The radical hope in today’s first reading imagines a fallen, leaderless people creating a pathway back to God. That road is made with the bricks of a contrite heart and a humble spirit deciding to trust in God’s great mercy. Then in today’s Gospel, Jesus challenges us to mirror God’s abundant mercy in our interactions with others. It isn’t enough to just forgive someone’s debt, says Jesus, we need to do so from our heart.
I remember when a former gang member returned to my neighborhood and painted a beautiful mural in honor of the mothers who had endured the misery he caused as a teenager threatening other teens. He even came to Mass at Dolores Mission and publicly asked the mothers of the community for forgiveness. Teresa immediately jumped up from the worn pew in our small church and hugged Fabian saying that of course she and the other mamás forgave him. She was overjoyed to see him in recovery from addiction and creating a good life for himself and his family. Her heart was overflowing with the desire to forgive all his trespasses.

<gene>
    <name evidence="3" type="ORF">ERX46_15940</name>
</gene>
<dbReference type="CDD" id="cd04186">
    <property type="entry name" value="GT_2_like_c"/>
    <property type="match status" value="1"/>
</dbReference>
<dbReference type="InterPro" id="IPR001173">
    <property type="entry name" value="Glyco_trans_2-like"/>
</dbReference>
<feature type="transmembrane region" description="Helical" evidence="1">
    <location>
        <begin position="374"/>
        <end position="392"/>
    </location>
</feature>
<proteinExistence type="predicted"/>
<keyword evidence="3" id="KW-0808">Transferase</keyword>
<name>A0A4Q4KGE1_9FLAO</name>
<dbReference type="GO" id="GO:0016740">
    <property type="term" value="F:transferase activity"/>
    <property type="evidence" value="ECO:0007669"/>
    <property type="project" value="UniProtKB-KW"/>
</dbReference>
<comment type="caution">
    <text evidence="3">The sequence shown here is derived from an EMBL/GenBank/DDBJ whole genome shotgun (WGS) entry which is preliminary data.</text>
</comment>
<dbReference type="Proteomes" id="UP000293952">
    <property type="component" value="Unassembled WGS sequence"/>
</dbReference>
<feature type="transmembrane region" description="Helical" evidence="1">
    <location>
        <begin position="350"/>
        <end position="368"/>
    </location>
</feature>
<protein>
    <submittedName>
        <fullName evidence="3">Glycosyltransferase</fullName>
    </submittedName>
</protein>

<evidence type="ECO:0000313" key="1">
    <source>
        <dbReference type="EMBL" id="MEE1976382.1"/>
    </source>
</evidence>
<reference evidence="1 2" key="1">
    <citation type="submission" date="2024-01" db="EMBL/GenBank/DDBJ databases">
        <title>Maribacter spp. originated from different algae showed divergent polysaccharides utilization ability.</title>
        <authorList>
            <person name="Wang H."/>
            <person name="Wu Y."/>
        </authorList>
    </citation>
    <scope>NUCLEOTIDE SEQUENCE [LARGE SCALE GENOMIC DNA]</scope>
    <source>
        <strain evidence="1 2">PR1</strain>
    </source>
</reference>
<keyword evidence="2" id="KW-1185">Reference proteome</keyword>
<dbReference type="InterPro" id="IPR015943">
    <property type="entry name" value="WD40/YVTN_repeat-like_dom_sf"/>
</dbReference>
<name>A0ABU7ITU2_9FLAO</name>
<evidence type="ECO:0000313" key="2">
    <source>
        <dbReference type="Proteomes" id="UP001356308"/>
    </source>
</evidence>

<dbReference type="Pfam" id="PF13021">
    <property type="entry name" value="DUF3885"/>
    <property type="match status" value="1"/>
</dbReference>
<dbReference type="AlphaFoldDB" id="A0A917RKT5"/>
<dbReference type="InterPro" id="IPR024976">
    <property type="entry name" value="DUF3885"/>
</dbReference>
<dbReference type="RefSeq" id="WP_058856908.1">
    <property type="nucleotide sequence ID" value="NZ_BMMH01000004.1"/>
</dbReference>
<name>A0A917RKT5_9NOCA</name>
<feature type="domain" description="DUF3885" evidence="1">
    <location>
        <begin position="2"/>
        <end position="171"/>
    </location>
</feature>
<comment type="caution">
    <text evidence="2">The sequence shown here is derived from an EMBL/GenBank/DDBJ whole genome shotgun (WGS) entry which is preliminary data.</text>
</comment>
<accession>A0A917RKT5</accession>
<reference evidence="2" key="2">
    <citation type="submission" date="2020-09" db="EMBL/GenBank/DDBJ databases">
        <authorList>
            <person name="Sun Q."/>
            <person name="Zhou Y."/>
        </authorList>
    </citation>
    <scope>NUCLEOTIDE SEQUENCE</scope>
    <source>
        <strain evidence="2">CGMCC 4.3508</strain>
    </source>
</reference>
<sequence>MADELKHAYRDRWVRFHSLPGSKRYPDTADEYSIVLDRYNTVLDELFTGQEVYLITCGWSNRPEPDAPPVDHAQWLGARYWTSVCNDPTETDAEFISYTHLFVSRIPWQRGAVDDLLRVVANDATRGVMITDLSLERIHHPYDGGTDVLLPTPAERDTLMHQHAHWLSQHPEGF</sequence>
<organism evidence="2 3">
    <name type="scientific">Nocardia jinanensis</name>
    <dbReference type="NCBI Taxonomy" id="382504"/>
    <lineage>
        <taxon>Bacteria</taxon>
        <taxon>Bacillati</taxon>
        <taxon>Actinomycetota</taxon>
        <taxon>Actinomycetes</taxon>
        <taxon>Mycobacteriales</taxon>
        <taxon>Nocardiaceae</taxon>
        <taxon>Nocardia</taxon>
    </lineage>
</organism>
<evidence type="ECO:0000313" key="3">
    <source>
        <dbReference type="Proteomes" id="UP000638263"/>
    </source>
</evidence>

Seeing the shape of Teresa’s heart that day challenges me whenever I find myself mentally justifying a grudge. We are called to live with hearts of mercy, because that’s where the joy is.
Lent is a good time to ask ourselves—whom do we need to forgive but find it incredibly hard to do so? Paradoxically, perhaps the first step is to take stock of where we need to be forgiven and then imagine God jumping out of the pew to hug us back into wholeness.
Ellie Hidalgo co-directs Discerning Deacons, a new project to contribute to the Catholic Church’s discernment about admitting women to the diaconate and creating a more synodal, listening, participatory Church. Previously, she served as pastoral associate at Dolores Mission Church and School in Boyle Heights/East Los Angeles, CA. Ellie received her master’s in pastoral theology from Loyola Marymount University in Los Angeles.